So, open back cabinet designs aren’t that great for bass – unless you are after an unusual sound. What about closed back designs then? Looking at them helps to understand a little more about why your bass cabinet is as it is. [By the way - exciting news of a new competition coming up very soon!]
Closed back (or infinite baffle) cabinets are a little heavier (not by much, just the weight of a fuller back and some other internals), and they produce a sound with much more bass than those early open backed cabinets. However, they do have their own set of challenges.
As the air is trapped inside of the ‘box’, bracing – originally in the form of wooden struts – is required to stop the cabinet sides vibrating and distorting the sound. Similarly, damping – glueing padding to the inside of the cabinet or wadding inside the cabinet – is also required to stop undesirable resonances causing the sound to ‘ring on’ after you stop playing a note. If you have ever opened up a cabinet you were probably surprised at how much was actually inside it!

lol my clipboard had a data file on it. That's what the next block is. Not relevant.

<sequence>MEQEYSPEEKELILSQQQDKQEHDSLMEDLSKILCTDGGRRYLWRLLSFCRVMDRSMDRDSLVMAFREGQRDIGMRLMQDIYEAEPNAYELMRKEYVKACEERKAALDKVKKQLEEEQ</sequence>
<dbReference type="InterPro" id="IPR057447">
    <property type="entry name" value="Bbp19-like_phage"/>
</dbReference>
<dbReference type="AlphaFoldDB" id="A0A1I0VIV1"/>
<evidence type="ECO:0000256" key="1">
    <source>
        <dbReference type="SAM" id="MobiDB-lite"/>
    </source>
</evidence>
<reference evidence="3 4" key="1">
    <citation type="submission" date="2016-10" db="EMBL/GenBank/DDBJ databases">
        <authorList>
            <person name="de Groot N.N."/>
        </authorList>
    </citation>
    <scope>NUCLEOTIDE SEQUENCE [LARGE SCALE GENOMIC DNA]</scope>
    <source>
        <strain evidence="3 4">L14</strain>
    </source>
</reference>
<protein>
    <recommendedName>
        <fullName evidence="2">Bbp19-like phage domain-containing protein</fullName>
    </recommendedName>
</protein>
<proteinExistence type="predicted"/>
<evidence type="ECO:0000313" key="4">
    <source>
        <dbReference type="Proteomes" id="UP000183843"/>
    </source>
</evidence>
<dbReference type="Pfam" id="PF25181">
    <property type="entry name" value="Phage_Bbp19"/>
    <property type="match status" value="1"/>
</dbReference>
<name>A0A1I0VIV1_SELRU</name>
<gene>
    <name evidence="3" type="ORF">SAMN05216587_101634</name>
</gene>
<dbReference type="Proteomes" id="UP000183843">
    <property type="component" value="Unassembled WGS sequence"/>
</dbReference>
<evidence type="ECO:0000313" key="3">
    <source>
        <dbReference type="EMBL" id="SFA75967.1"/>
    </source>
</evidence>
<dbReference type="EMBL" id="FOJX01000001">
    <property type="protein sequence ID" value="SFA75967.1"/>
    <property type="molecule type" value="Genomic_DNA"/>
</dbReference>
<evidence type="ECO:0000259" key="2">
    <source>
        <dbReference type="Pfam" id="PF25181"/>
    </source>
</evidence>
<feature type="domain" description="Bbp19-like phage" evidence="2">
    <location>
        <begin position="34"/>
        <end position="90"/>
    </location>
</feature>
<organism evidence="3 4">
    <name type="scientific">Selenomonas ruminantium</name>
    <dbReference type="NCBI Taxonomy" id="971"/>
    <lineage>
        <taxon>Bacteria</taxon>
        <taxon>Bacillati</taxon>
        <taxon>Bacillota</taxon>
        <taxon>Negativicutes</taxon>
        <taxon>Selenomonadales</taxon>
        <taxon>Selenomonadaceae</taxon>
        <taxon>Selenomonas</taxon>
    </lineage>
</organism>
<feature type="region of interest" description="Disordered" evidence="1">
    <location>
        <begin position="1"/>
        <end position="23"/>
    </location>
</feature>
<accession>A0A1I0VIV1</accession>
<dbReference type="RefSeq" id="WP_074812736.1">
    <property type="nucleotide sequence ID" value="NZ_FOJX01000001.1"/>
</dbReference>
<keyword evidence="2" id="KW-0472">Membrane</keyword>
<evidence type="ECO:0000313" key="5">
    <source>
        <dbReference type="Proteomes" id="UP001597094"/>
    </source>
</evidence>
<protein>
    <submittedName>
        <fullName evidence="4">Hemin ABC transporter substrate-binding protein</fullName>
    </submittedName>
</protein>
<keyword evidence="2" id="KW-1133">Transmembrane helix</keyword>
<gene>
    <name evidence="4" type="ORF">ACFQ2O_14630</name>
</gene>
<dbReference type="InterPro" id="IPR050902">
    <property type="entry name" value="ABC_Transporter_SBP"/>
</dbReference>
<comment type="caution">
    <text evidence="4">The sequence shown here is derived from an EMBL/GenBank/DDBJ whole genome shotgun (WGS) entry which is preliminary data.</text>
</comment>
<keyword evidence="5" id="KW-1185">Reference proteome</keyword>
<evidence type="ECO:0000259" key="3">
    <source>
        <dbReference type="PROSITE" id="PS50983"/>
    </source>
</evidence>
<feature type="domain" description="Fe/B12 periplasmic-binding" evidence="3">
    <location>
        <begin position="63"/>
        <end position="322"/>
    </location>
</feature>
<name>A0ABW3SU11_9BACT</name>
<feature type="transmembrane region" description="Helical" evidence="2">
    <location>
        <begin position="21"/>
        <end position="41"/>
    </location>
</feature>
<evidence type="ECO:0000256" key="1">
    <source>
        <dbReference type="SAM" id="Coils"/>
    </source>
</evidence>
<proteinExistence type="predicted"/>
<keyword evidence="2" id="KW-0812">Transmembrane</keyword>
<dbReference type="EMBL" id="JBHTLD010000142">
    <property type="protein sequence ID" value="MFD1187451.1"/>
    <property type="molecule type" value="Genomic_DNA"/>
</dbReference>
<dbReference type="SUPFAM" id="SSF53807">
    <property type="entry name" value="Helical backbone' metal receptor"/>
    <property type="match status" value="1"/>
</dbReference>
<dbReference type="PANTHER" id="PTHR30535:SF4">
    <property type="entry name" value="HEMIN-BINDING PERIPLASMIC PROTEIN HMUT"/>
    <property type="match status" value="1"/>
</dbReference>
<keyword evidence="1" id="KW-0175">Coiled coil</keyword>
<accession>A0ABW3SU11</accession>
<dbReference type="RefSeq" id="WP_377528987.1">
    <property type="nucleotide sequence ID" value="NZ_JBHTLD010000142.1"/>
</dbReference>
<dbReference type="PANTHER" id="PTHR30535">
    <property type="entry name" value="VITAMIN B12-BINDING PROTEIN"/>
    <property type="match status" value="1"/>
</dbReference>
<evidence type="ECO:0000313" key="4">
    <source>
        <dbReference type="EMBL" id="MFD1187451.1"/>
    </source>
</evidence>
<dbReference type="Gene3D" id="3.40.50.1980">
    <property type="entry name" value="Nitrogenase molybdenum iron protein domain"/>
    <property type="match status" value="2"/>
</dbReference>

Supporting Bass Notes – How Low Can It Go?
How low a note the cabinet can reproduce is still dependent on the size of the cabinet – because of that trapped air. It is actually dependent on a combination of the design of the speaker and the size of the cabinet – with some pretty scary maths to work it all out. These days that is all done by computer.
The other design penalty is in the efficiency of the cabinet. That means how much power you have to put in to achieve the volume that you want. Something to keep in mind when choosing an amp and speaker combination. Your amp might be loud enough with one cabinet, but not with another. Differences in the efficiencies of cabinets is the reason.
There is one last tweak of the design which gets us to the design of most of today’s cabinets…